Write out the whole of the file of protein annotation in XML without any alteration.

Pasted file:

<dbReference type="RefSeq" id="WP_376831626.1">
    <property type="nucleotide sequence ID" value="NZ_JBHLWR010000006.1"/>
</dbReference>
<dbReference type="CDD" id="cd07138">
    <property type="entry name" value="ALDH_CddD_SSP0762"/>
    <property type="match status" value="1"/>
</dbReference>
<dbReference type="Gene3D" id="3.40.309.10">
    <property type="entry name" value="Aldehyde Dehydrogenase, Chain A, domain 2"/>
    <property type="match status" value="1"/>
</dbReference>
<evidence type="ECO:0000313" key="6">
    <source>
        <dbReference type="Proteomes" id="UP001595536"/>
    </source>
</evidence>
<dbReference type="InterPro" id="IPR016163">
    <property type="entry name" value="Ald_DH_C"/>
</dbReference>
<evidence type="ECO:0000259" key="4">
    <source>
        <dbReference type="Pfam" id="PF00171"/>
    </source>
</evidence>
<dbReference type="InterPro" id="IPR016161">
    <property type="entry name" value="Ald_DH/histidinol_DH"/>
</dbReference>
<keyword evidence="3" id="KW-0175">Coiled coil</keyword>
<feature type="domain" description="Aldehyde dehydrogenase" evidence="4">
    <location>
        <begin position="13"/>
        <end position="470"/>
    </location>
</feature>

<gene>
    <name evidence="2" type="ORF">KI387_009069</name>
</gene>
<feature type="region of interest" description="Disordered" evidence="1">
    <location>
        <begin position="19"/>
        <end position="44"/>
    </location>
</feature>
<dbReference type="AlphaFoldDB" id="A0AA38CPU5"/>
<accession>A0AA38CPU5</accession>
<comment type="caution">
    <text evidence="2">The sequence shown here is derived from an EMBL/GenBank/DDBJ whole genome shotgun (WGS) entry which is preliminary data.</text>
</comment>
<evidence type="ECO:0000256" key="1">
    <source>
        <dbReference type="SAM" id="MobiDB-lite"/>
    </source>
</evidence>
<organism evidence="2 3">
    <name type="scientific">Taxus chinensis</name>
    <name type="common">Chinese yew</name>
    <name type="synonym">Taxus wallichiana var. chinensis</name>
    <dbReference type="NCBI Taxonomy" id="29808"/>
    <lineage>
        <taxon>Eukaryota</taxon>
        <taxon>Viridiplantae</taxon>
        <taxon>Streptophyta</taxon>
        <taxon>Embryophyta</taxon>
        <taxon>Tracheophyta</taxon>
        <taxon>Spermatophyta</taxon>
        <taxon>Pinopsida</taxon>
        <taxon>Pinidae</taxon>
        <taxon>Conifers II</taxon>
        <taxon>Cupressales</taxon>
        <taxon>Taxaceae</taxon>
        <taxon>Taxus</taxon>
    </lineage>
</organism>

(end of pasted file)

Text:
<dbReference type="RefSeq" id="WP_376831626.1">
    <property type="nucleotide sequence ID" value="NZ_JBHLWR010000006.1"/>
</dbReference>
<dbReference type="CDD" id="cd07138">
    <property type="entry name" value="ALDH_CddD_SSP0762"/>
    <property type="match status" value="1"/>
</dbReference>
<dbReference type="Gene3D" id="3.40.309.10">
    <property type="entry name" value="Aldehyde Dehydrogenase, Chain A, domain 2"/>
    <property type="match status" value="1"/>
</dbReference>
<evidence type="ECO:0000313" key="6">
    <source>
        <dbReference type="Proteomes" id="UP001595536"/>
    </source>
</evidence>
<dbReference type="InterPro" id="IPR016163">
    <property type="entry name" value="Ald_DH_C"/>
</dbReference>
<evidence type="ECO:0000259" key="4">
    <source>
        <dbReference type="Pfam" id="PF00171"/>
    </source>
</evidence>
<dbReference type="InterPro" id="IPR016161">
    <property type="entry name" value="Ald_DH/histidinol_DH"/>
</dbReference>
<keyword evidence="3" id="KW-0175">Coiled coil</keyword>
<feature type="domain" description="Aldehyde dehydrogenase" evidence="4">
    <location>
        <begin position="13"/>
        <end position="470"/>
    </location>
</feature>

<gene>
    <name evidence="2" type="ORF">KI387_009069</name>
</gene>
<feature type="region of interest" description="Disordered" evidence="1">
    <location>
        <begin position="19"/>
        <end position="44"/>
    </location>
</feature>
<dbReference type="AlphaFoldDB" id="A0AA38CPU5"/>
<accession>A0AA38CPU5</accession>
<comment type="caution">
    <text evidence="2">The sequence shown here is derived from an EMBL/GenBank/DDBJ whole genome shotgun (WGS) entry which is preliminary data.</text>
</comment>
<evidence type="ECO:0000256" key="1">
    <source>
        <dbReference type="SAM" id="MobiDB-lite"/>
    </source>
</evidence>
<organism evidence="2 3">
    <name type="scientific">Taxus chinensis</name>
    <name type="common">Chinese yew</name>
    <name type="synonym">Taxus wallichiana var. chinensis</name>
    <dbReference type="NCBI Taxonomy" id="29808"/>
    <lineage>
        <taxon>Eukaryota</taxon>
        <taxon>Viridiplantae</taxon>
        <taxon>Streptophyta</taxon>
        <taxon>Embryophyta</taxon>
        <taxon>Tracheophyta</taxon>
        <taxon>Spermatophyta</taxon>
        <taxon>Pinopsida</taxon>
        <taxon>Pinidae</taxon>
        <taxon>Conifers II</taxon>
        <taxon>Cupressales</taxon>
        <taxon>Taxaceae</taxon>
        <taxon>Taxus</taxon>
    </lineage>
</organism>